Monday, 14 May 2012

So you want (me to read the book you've decided) to self-publish, eh?

I don't know much about the book publishing biz. I've never tried to publish a book, and I don't imagine I ever will. But I sure like to read them. And I know I should say this with shame, but it's not my style, so I'll just say it: I'm prejudiced against self-published books. Occasionally someone sends me one, or is nice to me and makes me feel obligated to buy theirs in digital format, and they're usually only $1.99, so I do.

A lot of people say that they're only self-publishing because they don't want to turn their labours of love into money-makers for the man (big publishing). That's fine. I'm picking up what those people are laying down. If, in fact, you're not just self-publishing because you can't be arsed to write a book anyone knowledgeable would think worth publishing, here are some ideas to help entice me to read your book:

1/ If you want to write fanfic, write fanfic.
Some people like fanfic. I don't. What I dislike even more than fanfic is being offered something to read and realizing it's just fanfic with the names changed. Not only is this frustrating, but it also reeks of idea infringement. Before your pen even hits paper (or fingers touch keys, as the case more likely is), please be brutally honest with yourself about whether you're creating something new or making a worthy exploration of an existing world. If it's the latter, embrace it, find the right outlet, and run with it. It's a great way to practice writing, and your own story will come eventually, I'm sure.

2/ Understand that your circle of friends is composed entirely of lying assholes.
Okay, they may not be assholes, but I'm not sure what else you'd call a person who would let someone spend a lot of time and money on writing and publishing a sub-par, barely (or even un-) readable book.

I'll be fair: the job of your loved ones is to support and encourage you. They believe in you because they know you're a great person, and the odds are good that you really are the best writer they know. Let them keep being your cheering section. Turn to them when you need that. Don't ask them for real feedback. But do make sure that you get constructive criticism from people who are qualified to give it and in a position to do so. You owe it to everyone you know, to your book, and to your future readers to take this advice.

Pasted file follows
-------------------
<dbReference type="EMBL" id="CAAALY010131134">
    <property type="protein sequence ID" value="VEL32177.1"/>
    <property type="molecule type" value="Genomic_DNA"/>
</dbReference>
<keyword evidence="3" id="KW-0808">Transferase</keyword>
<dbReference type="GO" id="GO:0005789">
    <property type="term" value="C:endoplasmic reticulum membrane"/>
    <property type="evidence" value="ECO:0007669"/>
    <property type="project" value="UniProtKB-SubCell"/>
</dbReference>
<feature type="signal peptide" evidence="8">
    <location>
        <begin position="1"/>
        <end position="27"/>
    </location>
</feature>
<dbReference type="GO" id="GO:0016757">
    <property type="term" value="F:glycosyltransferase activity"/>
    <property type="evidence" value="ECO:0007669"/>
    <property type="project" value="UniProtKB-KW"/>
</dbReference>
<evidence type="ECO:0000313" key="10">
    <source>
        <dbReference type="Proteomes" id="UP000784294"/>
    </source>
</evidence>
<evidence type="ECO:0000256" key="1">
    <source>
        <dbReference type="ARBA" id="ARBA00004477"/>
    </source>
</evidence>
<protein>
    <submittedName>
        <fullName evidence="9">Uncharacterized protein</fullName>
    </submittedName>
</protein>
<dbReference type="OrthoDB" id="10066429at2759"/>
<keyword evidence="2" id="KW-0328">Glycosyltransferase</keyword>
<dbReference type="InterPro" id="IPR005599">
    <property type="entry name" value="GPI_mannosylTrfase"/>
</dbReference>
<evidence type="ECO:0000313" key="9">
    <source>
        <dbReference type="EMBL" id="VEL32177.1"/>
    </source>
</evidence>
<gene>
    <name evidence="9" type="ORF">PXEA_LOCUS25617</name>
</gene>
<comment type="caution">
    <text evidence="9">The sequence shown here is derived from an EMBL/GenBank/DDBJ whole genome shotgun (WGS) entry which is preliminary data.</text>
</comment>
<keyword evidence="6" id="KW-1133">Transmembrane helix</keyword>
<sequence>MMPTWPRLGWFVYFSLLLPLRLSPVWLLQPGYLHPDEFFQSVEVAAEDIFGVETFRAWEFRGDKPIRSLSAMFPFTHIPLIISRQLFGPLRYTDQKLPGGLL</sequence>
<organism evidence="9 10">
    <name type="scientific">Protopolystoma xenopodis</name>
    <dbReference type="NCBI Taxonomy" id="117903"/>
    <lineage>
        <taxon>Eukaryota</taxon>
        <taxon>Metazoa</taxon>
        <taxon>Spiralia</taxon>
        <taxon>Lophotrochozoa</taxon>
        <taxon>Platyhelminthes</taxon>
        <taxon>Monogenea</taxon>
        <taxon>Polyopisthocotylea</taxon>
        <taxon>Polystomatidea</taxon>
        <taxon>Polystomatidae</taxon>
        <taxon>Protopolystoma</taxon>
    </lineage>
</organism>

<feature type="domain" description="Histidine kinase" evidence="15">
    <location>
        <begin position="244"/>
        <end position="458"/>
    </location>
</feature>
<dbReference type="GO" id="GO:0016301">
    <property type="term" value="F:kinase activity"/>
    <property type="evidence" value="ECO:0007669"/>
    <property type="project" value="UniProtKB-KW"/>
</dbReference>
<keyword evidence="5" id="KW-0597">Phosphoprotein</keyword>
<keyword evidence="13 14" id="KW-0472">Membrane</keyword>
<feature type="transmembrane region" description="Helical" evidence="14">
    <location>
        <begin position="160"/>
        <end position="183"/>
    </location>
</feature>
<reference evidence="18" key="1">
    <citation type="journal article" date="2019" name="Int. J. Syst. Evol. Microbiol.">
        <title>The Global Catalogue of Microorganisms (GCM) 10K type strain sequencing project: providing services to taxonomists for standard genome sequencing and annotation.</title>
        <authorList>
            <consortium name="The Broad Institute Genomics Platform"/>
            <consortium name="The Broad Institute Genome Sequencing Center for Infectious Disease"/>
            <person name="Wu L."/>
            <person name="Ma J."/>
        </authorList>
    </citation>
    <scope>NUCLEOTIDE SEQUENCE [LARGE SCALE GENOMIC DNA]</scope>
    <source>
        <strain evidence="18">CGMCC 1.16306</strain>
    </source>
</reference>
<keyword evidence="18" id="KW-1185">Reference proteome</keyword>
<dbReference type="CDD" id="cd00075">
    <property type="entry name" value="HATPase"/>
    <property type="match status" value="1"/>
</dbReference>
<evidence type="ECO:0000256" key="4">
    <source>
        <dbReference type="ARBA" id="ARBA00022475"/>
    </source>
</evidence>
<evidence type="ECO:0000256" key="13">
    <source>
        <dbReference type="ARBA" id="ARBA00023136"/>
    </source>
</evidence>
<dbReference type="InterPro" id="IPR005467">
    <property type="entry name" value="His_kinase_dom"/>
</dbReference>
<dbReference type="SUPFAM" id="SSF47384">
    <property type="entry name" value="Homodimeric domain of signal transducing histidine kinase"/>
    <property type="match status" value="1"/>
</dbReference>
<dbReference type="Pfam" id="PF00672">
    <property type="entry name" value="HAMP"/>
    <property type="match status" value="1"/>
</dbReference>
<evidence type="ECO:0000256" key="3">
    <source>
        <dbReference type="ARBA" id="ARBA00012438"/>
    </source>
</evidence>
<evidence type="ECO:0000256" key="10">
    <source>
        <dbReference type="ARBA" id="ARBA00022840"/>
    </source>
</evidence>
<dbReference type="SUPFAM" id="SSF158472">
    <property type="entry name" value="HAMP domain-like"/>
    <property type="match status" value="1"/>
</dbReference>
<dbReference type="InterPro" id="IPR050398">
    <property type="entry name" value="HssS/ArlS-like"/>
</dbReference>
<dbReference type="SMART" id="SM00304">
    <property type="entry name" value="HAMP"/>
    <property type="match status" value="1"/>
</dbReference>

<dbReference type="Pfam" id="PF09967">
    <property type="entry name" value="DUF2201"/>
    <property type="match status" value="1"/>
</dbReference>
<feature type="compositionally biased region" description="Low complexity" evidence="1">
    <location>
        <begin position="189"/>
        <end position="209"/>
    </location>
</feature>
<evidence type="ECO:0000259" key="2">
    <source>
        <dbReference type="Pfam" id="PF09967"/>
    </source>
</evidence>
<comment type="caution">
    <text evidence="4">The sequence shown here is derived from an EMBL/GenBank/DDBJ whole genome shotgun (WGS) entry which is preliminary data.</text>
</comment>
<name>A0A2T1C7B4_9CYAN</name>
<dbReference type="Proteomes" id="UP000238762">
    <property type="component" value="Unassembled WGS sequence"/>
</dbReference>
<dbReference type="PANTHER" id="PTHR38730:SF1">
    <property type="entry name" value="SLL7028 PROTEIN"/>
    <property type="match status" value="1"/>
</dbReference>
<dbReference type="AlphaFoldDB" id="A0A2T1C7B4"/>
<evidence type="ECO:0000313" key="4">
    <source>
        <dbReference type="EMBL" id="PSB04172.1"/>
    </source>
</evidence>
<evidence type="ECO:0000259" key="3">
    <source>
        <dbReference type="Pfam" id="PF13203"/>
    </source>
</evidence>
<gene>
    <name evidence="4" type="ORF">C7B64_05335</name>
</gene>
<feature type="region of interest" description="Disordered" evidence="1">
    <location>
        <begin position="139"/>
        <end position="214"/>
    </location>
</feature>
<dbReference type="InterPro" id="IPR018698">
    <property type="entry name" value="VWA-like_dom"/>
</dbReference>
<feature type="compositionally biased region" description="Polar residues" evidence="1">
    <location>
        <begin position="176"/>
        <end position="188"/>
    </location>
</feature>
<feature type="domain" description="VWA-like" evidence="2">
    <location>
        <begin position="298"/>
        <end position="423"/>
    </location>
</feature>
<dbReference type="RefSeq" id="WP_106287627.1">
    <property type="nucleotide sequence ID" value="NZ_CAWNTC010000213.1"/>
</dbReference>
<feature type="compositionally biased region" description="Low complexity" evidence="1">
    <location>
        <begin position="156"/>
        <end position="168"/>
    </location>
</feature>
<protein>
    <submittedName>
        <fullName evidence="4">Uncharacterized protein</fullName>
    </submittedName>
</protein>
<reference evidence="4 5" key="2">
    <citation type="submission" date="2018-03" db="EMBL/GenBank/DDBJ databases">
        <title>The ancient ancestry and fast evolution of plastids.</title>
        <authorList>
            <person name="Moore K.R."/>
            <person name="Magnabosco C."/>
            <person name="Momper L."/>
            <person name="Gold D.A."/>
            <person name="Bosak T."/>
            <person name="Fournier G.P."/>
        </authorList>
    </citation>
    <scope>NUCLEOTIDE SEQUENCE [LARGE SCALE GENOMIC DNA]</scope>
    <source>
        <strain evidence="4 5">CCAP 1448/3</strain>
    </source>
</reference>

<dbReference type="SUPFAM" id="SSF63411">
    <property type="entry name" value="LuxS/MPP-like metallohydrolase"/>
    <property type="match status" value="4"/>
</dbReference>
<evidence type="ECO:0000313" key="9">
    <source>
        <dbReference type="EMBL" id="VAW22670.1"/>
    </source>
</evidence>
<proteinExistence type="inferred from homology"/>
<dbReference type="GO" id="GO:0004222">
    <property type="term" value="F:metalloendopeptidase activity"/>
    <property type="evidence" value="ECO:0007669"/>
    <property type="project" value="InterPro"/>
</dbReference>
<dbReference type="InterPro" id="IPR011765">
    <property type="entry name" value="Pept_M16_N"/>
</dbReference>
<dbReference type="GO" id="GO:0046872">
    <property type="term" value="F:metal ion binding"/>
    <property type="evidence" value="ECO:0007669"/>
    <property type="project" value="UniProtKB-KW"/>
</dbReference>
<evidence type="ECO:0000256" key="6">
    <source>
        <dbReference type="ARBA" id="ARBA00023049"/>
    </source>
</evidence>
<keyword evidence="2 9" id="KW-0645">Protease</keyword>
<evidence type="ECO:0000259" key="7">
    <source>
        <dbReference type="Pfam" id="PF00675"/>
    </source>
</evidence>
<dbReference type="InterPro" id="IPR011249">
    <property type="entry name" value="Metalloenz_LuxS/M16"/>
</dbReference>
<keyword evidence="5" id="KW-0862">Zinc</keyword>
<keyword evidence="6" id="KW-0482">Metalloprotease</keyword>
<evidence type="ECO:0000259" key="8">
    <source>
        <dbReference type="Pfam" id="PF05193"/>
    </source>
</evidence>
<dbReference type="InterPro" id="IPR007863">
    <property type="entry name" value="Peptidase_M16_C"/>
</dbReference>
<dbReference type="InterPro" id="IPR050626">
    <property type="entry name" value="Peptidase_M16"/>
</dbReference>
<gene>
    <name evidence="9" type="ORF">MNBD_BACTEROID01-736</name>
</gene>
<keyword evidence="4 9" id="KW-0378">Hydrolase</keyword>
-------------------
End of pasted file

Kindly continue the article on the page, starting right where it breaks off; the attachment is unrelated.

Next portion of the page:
3/ Pay someone to tell you that you suck.
I don't know what self-publishing costs, but I can tell by the price of most self-published books, that you have not had to factor the expense of an editor into your cover price. Do. Please. Hire an editor. I can barely point my browser in the vicinity of an online classified site without my mouse scrolling over a few freelance editors' looking-for-authors ads. Even if you can't afford a really good one, or a very experienced one, please hire someone to be your editor.

That doesn't mean get a proofreader. Editors do so much more than that. An editor often works with an author even in the early stages of developing the story, and can help you shape the plot and characters, tell you where there are gaps and gratuitousness, and offer a critical perspective on how your book will be received. Editors understand what you're trying to do and want to help you make a success of it, and unlike your lying friends, they will tell you what you need to hear for that to happen. And they'll probably proofread it, too.

4/ Market test it.
This means get people to read it. People who enjoy whatever genre it is that you're writing. But not your friends and family. Do you know why they pay people for doing market tests? It's not because nobody would do that otherwise (people love that sort of thing)--it's because if you're being compensated for your opinion, you feel that it's important and you should be forthcoming. Yes, I'm suggesting you pay people to read your book. Send them an e-book (free for you) and offer them even a $5 or $10 bookstore gift card upon completion of your survey.

Spread this cost out over all those extra books you're going to sell now that you have honest feedback, and it's worth it. And if right now you're thinking that you'll never sell enough to recoup those costs, then go back to point number one and try again, because if you don't have a book worth buying for a reasonable price, you don't have a book worth publishing.

5/ Okay, fine. Publish your book then.
Did you do it? Did you decide it's not fanfic, and then separate your cheerleaders from your critics, and did you hire an editor, and then did you market test it, and then did you go back to your editor, and then market test it again, and then weep to your family who cheered you on, and lather, rinse, repeat until you had a book that finally is great?

Awesome. Now I believe you when you say that you wanted to write a great book, but just didn't want to publish it with a subsidiary of General Electric. And I can't wait to read it. It's gonna be great, I bet. Thanks for doing all that.

1 comment:

  1. Great post, Amanda. I feel for the dedicating writers who push to make their self-pubbed novels great; but it does seem to be a vast storehouse of writing that wouldn't have made the cut anywhere else.

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